Eminent Israeli Law Professor on Settlements

Amnon Rubenstein, an eminent Israeli professor, has denounced the Israeli settlement enterprise as undemocratic, discriminatory, and against international law, in an article published in today’s Jerusalem Post.

Professor Rubenstein wrote: “Settling Jews outside of Israel proper is – it is submitted – illegal in international law and is defective morally. The fourth Geneva Convention, which Israel has signed and ratified, prohibits such settlements. True, the Knesset has not translated these provisions into Israeli legislation, but in the opinion of this writer such an act of domestic reception is unnecessary as the convention by its very definition relates to occupied territories which lie outside the limits of Israeli law and jurisdiction. At any rate, Israel accepts the humanitarian provisions of this convention, and the Supreme Court has acted upon these provisions. The government has declared, in sworn affidavits, that settlements in occupied territories are there for a limited duration and are justified by military considerations.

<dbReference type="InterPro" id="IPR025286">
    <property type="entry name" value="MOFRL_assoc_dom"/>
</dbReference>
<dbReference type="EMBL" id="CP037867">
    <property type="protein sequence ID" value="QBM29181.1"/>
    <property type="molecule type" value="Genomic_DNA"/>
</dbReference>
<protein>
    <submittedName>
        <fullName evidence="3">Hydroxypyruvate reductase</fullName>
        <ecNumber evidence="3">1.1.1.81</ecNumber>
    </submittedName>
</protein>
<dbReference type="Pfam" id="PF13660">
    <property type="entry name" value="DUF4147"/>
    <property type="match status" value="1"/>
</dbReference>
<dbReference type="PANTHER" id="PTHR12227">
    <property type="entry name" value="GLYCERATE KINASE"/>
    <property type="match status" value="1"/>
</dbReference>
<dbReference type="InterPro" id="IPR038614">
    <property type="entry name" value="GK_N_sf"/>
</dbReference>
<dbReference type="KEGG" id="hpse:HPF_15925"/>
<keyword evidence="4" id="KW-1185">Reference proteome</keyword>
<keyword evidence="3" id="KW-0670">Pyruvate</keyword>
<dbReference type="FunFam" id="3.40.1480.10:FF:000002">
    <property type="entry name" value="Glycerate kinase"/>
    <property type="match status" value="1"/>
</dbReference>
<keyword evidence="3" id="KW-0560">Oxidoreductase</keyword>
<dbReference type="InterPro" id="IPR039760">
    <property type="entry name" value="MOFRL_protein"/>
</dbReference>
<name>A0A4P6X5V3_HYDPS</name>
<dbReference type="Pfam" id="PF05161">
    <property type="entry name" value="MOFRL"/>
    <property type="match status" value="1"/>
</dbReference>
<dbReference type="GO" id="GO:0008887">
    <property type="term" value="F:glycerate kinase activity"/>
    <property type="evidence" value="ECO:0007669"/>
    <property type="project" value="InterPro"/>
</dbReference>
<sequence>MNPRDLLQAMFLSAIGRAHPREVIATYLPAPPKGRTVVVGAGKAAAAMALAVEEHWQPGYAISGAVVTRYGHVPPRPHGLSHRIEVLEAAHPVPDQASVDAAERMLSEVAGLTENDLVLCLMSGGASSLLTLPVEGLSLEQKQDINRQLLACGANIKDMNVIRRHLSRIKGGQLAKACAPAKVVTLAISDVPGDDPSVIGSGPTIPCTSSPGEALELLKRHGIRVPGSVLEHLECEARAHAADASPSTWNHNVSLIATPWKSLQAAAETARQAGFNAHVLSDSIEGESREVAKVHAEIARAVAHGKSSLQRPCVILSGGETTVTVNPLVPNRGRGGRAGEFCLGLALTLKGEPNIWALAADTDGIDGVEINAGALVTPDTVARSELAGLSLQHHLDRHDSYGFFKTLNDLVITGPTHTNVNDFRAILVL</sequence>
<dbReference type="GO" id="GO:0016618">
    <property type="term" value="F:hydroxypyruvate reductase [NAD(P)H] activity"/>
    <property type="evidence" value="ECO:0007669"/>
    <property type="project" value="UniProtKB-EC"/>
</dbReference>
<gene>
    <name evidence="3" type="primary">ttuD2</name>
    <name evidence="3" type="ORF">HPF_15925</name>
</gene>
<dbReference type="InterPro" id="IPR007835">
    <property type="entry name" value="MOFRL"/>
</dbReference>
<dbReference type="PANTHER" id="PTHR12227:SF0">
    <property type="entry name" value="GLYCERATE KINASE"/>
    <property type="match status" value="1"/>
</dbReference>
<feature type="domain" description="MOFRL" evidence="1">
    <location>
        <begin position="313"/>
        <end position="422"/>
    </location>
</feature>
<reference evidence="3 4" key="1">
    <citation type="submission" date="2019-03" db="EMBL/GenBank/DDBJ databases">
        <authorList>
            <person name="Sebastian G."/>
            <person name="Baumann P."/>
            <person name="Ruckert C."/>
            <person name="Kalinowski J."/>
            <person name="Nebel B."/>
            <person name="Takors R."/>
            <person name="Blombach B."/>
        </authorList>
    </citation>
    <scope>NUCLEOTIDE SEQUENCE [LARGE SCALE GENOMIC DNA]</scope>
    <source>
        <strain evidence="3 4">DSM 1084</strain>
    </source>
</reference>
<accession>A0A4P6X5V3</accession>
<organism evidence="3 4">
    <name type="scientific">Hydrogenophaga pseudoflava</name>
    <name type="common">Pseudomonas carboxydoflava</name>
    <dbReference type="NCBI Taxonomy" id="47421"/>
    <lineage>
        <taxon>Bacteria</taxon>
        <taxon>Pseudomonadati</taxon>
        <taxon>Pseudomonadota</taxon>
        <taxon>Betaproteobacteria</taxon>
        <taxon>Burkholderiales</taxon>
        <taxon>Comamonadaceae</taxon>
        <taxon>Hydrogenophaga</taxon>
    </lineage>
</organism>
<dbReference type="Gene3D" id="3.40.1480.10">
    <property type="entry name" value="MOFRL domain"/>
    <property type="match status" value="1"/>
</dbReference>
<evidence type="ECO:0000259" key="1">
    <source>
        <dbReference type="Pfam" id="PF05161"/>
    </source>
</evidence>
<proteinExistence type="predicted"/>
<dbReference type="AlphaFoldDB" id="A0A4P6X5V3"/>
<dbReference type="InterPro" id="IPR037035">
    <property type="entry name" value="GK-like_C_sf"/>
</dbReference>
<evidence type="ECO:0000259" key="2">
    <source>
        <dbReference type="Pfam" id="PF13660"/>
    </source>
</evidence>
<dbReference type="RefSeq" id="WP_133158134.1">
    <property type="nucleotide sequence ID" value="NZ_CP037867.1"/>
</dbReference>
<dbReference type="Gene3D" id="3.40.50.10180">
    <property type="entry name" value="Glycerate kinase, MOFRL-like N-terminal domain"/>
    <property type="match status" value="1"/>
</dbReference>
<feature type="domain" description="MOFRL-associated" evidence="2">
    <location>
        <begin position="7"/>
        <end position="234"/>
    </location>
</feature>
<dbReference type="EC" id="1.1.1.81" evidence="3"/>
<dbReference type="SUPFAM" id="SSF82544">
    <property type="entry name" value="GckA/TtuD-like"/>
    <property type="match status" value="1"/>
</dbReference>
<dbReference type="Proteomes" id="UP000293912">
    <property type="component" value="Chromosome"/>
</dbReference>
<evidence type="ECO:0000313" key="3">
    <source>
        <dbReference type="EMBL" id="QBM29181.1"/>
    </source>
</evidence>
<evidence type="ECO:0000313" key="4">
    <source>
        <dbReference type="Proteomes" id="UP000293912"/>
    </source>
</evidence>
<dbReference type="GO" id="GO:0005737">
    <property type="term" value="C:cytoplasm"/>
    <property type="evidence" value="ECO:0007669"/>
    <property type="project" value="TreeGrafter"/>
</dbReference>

These declarations are, to put it mildly, not accurate.

THESE SETTLEMENTS, established at great cost to provide housing for tens of thousands of Jews, are seen as permanent communities; the uprooting of settlements from the Gaza Strip was a heartrending experience even for those who advocated this decision at the time.
For successive Israeli governments to state the opposite and for the courts to accept this blatant untruth, has been an exercise in unmitigated insincerity.

But the issue is not merely one of international law. By establishing purely Jewish communities in the West Bank and by applying an Israeli legal system to their residents, Israel has created a dual system within the same territory – one applicable to Jews, and one to Arabs. This duality has had a negative impact on Israeli public life, has rightly antagonized many of our friends and is responsible for the radicalization of the Israeli Left.

It also nullifies the equation often made between these settlements and the ones established by the yishuv under the British mandate. The socialist settlers of the past saw themselves as precursors of a Jewish state in which Jews and Arabs shared the same equality by law and never dreamt of any separation between Arabs and Jews. Add to this the flouting of Israel’s undertaking to stop establishing and expanding these settlements, and you will begin to understand the folly of the Givat Ze’ev decision.

In short, Israel, according to its basic laws, aspires to be both Jewish and democratic. Its outposts in the West Bank are Jewish, but not democratic“.   This piece is published in the JPost here .

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